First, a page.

Monday, November 18, 2013

1953 Chevrolet Bel Air Convertible



"Here is convertible smartness beyond compare in the low-price field. Interior appointments include a striking new upholstery treatment with trim to harmonize with the exterior of the car. A touch of a button sends top up or down. Available in a wide choice of colors."

Did the Chevy bottom out? (Spoiler: it didn't.) The load of seven people transformed this Chevrolet Convertible into a veritable low-rider, but its cautious driver could avoid a loud smack onto the tarmac.

The 1953 Chevrolets carried essentially the same chassis and mechanicals as all their predecessors since 1949, but their attractive restyling made them look more angular and quite a bit lower, too. Which they actually weren't, as you can see here: bar of all chrome trim and painted in a matte white paint that takes away the play of highlights and shadows, the Chevrolet's "new" outline still looks fairly stout. True package advancements should come only in the latter 50s.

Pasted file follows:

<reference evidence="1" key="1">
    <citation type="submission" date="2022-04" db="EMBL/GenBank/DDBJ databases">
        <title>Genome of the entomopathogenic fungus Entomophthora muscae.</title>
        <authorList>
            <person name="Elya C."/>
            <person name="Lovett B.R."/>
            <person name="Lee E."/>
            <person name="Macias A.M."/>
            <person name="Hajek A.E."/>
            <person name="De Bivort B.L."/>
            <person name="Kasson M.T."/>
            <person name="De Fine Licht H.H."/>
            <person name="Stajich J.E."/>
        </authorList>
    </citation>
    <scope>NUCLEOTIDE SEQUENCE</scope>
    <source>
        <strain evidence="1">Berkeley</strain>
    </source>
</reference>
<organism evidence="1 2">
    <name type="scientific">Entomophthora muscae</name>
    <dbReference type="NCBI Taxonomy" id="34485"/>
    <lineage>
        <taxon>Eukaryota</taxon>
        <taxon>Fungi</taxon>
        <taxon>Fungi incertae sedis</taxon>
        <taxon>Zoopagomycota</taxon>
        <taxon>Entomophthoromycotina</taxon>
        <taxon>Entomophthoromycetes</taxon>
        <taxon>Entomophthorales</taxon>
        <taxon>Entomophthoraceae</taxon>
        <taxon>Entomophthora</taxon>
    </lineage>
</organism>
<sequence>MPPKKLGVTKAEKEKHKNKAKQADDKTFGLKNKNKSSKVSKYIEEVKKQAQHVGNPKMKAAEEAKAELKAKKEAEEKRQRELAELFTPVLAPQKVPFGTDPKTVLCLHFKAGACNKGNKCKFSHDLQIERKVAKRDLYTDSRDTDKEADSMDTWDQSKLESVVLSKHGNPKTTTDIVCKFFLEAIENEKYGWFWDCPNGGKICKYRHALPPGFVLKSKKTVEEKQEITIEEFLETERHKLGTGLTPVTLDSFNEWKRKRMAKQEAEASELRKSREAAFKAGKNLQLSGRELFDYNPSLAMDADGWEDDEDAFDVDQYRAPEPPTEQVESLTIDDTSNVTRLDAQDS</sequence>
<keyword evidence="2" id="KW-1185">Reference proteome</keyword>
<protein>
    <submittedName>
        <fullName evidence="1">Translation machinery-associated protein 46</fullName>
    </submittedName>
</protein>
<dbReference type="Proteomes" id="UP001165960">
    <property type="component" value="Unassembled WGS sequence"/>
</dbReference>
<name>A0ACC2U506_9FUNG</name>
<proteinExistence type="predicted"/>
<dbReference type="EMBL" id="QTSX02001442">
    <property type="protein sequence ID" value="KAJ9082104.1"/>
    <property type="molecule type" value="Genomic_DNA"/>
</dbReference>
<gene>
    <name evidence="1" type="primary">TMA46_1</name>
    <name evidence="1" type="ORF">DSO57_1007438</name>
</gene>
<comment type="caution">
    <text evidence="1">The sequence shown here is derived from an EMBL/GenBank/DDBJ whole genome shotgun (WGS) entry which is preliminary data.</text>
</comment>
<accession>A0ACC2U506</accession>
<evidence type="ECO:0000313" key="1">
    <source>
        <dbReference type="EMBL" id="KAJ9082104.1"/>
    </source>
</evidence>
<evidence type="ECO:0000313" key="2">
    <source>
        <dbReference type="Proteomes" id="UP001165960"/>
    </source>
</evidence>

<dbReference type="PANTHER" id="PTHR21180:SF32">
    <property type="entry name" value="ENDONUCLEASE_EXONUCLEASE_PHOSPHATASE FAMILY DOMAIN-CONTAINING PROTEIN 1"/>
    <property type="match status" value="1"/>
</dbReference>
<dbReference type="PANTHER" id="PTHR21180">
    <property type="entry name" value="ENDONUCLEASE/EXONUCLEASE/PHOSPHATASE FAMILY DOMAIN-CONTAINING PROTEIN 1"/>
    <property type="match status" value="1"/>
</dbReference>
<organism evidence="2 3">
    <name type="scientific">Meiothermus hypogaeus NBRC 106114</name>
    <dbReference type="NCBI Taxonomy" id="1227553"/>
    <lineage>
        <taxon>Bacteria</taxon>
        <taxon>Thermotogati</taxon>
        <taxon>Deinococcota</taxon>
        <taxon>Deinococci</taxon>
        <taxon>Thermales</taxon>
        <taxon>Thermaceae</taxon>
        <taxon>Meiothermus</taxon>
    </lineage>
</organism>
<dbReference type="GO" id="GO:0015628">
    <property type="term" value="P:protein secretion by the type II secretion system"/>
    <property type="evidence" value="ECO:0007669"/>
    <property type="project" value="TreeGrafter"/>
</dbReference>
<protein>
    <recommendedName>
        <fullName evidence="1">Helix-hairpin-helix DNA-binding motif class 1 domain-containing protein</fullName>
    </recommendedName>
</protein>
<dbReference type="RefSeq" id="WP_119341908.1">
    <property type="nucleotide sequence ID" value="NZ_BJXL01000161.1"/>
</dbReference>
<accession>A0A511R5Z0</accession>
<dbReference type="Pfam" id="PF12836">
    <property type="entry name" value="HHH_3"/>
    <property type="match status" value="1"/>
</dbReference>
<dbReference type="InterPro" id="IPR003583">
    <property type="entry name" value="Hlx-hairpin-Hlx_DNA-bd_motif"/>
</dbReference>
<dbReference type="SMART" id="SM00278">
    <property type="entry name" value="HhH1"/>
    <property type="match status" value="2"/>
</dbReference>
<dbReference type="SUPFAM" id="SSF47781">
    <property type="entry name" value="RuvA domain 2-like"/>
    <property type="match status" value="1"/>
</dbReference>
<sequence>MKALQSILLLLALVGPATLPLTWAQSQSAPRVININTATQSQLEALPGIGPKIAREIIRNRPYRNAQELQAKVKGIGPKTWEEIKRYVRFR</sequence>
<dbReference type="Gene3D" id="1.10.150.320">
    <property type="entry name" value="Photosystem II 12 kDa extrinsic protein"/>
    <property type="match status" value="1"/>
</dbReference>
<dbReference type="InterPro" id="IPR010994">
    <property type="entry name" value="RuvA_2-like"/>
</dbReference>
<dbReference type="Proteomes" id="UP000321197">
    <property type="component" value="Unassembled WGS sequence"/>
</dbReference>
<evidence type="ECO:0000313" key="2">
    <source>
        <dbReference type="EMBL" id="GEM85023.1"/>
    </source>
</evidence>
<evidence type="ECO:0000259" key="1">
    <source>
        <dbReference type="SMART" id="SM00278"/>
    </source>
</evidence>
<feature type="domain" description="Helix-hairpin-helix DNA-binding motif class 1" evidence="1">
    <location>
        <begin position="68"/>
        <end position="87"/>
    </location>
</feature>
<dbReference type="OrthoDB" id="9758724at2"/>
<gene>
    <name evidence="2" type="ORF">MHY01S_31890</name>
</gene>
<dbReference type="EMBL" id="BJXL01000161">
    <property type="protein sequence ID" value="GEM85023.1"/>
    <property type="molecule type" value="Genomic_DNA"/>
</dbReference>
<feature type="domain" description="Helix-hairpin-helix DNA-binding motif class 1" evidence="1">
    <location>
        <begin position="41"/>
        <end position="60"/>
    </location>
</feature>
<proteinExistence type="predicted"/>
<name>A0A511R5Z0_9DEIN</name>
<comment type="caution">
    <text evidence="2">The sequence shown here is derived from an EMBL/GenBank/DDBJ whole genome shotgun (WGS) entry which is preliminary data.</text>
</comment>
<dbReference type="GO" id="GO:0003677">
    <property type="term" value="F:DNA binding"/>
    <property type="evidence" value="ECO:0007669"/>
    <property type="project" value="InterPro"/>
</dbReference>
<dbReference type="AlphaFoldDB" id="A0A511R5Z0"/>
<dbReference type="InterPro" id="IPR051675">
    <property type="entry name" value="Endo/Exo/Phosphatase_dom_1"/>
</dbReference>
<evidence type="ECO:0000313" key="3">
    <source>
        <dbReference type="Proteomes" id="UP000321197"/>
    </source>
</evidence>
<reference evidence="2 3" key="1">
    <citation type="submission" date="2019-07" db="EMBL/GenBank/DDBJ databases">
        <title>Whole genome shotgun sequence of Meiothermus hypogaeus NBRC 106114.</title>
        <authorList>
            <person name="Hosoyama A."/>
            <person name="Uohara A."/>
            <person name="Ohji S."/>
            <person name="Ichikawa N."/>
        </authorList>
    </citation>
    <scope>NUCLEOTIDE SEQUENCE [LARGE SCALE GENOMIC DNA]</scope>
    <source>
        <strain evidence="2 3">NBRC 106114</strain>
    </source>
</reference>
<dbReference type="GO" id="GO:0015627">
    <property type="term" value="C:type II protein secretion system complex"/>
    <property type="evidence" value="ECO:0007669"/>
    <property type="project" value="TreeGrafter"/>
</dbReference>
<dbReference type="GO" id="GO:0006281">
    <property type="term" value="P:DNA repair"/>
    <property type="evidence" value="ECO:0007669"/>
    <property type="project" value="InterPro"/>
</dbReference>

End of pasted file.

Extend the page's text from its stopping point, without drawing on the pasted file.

That said, looks can be deceiving: the buying public nonetheless perceived the 1953-1954 Chevrolets as being "all-new" models. Vibrant color schemes and bright chrome trim clearly helped to distract from their stodgy proportions. No less than thirteen exterior colors were available, and eleven two-tone color combinations could be ordered on top of that. Harley Earl and his GM design team had skillfully managed to add that little extra "bling" that made these Chevrolets look so outstanding in the eyes of their customers. In their class, doubtlessly, they were setting the standards in automotive fashion, and the rest of the industry only could follow.

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